WHERE TO GO.
Moose live all over Southcentral Alaska and can be seen most anywhere from downtown Anchorage to the tip of the Kenai Peninsula. Some of the best viewing opportunities are:
Within the Homer Airport Critical Habitat Area in early spring, up to 75 moose may be seen at once as they feed around Beluga Lake. A good place to watch from is the viewing platform at the end of the Calvin and Coyle Nature Trail, which is owned and maintained by Kachemak Heritage Land Trust. Another good spot to view moose is the viewing platform across from the Homer Airport Terminal entrance.
On the lower Kenai Peninsula, wintering moose can be seen along roadsides, but the biggest concentrations are on the lower sections of the Anchor River as well as at the mouth of Fritz Creek and on Beaver Creek Flats. Farther north, the lower elevations and riparian areas of the Ninilchik, Kasilof, and Deep Creek Rivers are important wintering areas with lots of moose.
The 1969 wildfire burn area along the North Kenai Road is still one of the best moose habitats on the Kenai Peninsula and is an excellent place to see moose at any time of year.
The Skilak Loop Wildlife Management Area bounded by the Sterling Highway and the Skilak Lake Road is closed to hunting and covers about 135 square miles. It is home to 150 moose in the summer and about 300 in the winter, including some protected bulls whose antlers exceed 60 inches in width.
For those who like to hike, the hills above Skilak and Tustumena Lakes are excellent places to see large bulls and other wildlife in summer and fall. The south side of Tustumena is a good place to see moose in winter.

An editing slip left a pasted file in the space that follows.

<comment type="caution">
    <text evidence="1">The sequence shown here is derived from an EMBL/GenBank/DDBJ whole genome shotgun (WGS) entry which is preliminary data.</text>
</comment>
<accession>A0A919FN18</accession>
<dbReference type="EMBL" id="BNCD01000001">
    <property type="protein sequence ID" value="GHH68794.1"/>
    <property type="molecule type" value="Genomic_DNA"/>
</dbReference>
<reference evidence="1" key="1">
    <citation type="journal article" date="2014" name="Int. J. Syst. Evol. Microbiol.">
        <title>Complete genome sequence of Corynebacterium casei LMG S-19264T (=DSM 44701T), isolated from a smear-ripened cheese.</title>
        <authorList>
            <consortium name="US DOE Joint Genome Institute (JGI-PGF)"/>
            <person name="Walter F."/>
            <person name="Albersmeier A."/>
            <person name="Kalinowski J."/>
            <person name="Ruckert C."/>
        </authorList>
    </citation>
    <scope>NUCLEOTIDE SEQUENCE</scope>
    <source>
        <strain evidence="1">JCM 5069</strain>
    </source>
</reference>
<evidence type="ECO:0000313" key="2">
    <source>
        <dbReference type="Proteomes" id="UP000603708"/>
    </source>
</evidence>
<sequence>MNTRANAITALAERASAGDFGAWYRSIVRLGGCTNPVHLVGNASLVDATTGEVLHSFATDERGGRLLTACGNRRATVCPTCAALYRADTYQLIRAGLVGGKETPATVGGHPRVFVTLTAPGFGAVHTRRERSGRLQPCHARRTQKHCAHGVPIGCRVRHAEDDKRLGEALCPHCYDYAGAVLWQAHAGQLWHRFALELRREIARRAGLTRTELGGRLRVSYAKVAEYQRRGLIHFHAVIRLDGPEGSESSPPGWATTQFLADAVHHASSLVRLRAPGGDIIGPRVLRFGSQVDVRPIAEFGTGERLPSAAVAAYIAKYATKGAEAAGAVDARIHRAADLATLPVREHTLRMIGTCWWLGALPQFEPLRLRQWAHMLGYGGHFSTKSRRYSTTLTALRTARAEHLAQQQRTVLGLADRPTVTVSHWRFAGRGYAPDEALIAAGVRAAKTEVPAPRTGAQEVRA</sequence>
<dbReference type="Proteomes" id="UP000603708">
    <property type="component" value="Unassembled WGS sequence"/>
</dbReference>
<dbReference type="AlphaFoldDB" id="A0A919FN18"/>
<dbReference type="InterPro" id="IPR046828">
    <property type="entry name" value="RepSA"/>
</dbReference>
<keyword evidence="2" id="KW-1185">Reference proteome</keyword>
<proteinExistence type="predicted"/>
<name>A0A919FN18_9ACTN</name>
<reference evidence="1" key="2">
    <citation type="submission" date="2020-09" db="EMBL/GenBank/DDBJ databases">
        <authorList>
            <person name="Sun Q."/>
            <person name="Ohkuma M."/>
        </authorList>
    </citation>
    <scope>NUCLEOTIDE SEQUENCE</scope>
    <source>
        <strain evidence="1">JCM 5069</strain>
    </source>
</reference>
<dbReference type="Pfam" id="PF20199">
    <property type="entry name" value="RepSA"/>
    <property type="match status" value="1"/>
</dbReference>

In early winter, moose migrate through the central Kenai Peninsula, moving down from the uplands towards the lower elevations along the west side. Many stop along the way to take advantage of the new growth coming up in old homestead fields as well as unfenced gardens in the Soldotna and Sterling area.
Moose can be seen almost anywhere in the Anchorage Bowl. Young calves are common in Kincaid Park. Rutting bulls are safely seen from a distance in the Campbell Creek Valley north of Flattop Mountain.
ln spring, moose can be seen wading to get sedge and other emergent plants in wetlands along the Glenn Highway, especially near Spring Creek. During summer, the southern slopes of the Talkeetna Mountains, Wishbone Hill near Sutton, the wetlands along the Knik River and the Swan Lake area are all good places to observe. In winter, the Palmer Hay Flats State Game Refuge and the Point McKenzie area are good places to see feeding moose.
THE BEST TIMES TO WATCH.
Moose can be seen any time, but as any seasoned moose hunter can tell you, at dawn and dusk moose are most active. Move slowly and quietly and try to see the moose before they see you.
MlND YOUR MANNERS.
Moose watching is a very safe activity if you follow a few simple rules and don't step on any bears or porcupines. Mind your manners and keep your distance. A good distance is one where the moose continues to go about its life as if you weren't there. Part of the fun of watching big game is trying not to disturb your prey. Binoculars, spotting scopes, and telephoto lenses allow for viewing and photography at safe distances and provide stress-free experiences for both people and moose.
Being quiet always helps. Many people like to hear the variety of noises a moose can make.
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